Thursday, April 28, 2011

Wednesday, April 27, 2011

Royal Wedding DVDs

There will be Royal Wedding DVDs sold after the wedding.  These are the listings from  The cover photo will  not be the engagement photo.   The first DVD is from the BBC and the second from ITV, and will be released in early May.   These are Region 2 (Pal) DVDs.

American and Canadian readers are scratching their heads, and wondering ... what about us ... do not worry, as the same two DVDs will be made available for Region 1 (NTSC)

The U.S. release is on May 24.

Tuesday, April 19, 2011

The new Handbuch des Adels is now available for order   45 Euros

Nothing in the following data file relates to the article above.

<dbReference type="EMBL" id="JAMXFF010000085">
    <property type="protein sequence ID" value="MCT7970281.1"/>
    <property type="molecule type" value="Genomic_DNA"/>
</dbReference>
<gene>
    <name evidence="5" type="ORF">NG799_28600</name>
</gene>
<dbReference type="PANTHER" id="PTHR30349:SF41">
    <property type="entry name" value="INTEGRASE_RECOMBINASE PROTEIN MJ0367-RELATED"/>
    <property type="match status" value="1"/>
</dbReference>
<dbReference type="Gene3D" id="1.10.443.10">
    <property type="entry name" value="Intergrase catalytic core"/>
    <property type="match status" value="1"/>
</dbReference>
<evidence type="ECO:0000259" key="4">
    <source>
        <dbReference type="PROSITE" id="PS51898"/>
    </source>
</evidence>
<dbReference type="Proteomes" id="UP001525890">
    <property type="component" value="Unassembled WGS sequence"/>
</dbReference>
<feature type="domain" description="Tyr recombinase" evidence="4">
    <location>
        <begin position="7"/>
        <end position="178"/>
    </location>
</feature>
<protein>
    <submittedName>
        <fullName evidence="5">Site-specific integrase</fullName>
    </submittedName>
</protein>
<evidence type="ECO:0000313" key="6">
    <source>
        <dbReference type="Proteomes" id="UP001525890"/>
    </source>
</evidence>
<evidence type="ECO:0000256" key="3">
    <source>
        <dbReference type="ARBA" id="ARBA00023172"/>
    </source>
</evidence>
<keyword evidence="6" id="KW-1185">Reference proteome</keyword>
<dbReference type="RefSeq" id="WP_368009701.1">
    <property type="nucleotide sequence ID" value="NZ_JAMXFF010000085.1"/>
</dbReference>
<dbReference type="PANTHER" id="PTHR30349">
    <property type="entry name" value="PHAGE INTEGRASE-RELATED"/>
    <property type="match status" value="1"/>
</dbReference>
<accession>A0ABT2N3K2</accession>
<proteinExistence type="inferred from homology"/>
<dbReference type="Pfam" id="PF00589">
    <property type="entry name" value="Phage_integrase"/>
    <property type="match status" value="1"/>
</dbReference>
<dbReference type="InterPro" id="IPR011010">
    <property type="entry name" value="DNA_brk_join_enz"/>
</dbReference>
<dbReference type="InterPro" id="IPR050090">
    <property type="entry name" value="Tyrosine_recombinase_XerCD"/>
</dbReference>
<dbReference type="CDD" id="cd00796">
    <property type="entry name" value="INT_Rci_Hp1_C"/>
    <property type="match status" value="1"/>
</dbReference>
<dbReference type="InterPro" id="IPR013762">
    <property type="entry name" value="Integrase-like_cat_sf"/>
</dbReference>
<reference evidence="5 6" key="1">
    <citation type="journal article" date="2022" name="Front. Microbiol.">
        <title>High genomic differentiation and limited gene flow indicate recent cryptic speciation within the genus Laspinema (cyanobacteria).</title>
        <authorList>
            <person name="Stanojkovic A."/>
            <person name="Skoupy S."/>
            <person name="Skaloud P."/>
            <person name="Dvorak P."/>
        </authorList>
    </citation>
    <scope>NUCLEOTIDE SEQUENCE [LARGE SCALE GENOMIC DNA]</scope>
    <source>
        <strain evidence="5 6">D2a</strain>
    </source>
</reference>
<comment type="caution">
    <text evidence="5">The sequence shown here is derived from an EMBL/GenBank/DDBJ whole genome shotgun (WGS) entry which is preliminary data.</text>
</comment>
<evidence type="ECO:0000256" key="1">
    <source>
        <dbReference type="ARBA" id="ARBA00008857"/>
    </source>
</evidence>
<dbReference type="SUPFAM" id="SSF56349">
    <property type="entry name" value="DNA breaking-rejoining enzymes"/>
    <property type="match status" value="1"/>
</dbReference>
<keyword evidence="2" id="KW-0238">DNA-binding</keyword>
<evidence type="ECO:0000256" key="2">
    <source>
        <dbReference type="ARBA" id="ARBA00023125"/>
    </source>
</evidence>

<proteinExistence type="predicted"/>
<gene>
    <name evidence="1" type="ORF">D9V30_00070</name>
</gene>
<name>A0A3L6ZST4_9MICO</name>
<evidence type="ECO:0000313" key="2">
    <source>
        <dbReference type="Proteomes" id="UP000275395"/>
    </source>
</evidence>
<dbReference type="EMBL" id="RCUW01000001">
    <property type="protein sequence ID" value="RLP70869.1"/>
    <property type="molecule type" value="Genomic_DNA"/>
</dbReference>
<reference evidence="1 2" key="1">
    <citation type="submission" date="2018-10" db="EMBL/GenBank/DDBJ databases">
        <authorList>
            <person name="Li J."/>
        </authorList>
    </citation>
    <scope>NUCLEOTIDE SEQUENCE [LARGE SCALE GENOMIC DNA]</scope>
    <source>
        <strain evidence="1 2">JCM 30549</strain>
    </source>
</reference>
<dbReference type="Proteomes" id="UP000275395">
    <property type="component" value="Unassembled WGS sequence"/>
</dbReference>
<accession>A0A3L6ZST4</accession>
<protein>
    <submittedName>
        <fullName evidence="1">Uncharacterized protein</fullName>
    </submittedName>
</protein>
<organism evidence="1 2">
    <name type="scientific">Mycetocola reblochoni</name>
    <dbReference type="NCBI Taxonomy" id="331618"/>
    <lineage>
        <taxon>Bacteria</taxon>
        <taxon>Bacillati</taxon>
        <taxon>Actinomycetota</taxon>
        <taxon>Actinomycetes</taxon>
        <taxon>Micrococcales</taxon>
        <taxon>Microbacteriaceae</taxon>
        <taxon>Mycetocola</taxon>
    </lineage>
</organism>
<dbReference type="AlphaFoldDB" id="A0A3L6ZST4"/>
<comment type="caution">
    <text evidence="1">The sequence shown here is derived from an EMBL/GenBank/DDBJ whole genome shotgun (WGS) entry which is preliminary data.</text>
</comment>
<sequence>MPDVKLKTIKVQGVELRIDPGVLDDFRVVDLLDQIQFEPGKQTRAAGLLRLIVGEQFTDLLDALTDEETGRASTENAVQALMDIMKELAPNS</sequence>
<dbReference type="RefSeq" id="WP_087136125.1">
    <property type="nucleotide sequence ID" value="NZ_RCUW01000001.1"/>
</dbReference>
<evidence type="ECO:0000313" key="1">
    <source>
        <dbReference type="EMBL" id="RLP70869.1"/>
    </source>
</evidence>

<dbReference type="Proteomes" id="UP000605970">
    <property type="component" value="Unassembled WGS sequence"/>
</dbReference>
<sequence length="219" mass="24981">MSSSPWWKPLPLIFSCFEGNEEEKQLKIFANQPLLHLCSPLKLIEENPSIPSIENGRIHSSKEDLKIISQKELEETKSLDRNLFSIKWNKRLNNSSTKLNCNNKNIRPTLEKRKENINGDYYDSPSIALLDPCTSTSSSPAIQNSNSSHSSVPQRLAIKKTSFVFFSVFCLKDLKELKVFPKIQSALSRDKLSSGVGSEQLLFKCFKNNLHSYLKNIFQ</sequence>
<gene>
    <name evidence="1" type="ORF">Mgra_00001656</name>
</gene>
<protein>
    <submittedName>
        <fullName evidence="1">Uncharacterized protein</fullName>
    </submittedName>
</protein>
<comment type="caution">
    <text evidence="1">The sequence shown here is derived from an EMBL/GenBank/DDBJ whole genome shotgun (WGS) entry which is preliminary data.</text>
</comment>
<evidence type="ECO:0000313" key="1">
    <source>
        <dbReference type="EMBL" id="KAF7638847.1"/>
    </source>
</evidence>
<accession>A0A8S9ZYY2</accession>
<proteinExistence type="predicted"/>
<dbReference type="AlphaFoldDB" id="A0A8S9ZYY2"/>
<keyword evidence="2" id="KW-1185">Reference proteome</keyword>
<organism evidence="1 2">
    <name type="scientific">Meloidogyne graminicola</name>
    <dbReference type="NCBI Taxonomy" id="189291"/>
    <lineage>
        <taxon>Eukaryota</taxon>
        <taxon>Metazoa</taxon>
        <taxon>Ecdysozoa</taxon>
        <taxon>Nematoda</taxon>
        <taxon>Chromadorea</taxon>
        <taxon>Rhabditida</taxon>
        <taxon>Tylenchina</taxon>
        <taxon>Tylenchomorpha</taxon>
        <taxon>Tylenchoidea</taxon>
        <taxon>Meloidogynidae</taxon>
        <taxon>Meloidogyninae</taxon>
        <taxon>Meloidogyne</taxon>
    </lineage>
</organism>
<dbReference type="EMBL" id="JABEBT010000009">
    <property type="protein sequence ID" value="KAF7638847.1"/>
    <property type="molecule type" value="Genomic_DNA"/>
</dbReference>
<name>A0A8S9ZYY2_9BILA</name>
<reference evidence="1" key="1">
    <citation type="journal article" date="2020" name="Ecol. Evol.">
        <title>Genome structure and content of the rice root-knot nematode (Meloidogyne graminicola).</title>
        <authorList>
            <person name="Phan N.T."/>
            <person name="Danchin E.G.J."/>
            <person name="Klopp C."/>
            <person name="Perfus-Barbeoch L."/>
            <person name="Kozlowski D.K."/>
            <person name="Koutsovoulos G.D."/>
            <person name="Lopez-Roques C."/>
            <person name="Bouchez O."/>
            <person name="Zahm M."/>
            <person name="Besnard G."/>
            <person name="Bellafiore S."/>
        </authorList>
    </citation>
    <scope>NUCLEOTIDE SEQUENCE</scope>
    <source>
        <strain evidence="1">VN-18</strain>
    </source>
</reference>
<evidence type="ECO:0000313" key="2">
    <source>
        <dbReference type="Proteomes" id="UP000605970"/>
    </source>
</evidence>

Band 149  Fürstliche Häuser XIX

2011, XLXVI + 500 Seiten, 18 Bilder davon 13 farbig, 21 Textwappen, 42 Genealogien.

Folgende Familien sind enthalten:

I. Abteilung: Anhalt, Beligien Dänemark, Griechenland, Großbritannien, Hohenzollern, Lippe, Monaco, Niederlande, Norwegen, Schweden, Souv. Malteser-Ritter-Orden

II. Abteilung: Arenberg, Auersperg, Bentheim, Colloredo-Mannsfeld, Croy, Erbach, Harrach, Hohenlohe, Isenburg/Ysenburg, Khevenhüller-Metsch, Königsegg-Aulendorf, Leiningen, Löwenstein-Wertheim, Neipperg, Orsini u. Rosenberg, Pappenheim, Quadt, Rechteren-Limpurg, Sayn-Wittgenstein, Schaesberg, Schönburg, Starhemberg, Thurn u. Taxis, Trauttmansdorff-Weinsberg, Wied, Windisch-Graetz, Wurmbrand-Stuppach

Abteilung III A: Boncompagni-Ludovisi, Clary u. Aldringen, Hohenberg

Monday, April 18, 2011

St. James's Palace A History

Order St James's Palace US

Hurrah, finally a book on St. James's Palace in London.  
All ambassadors are accredited to the Court of St. James, even though the sovereign now lives at Buckingham Palace.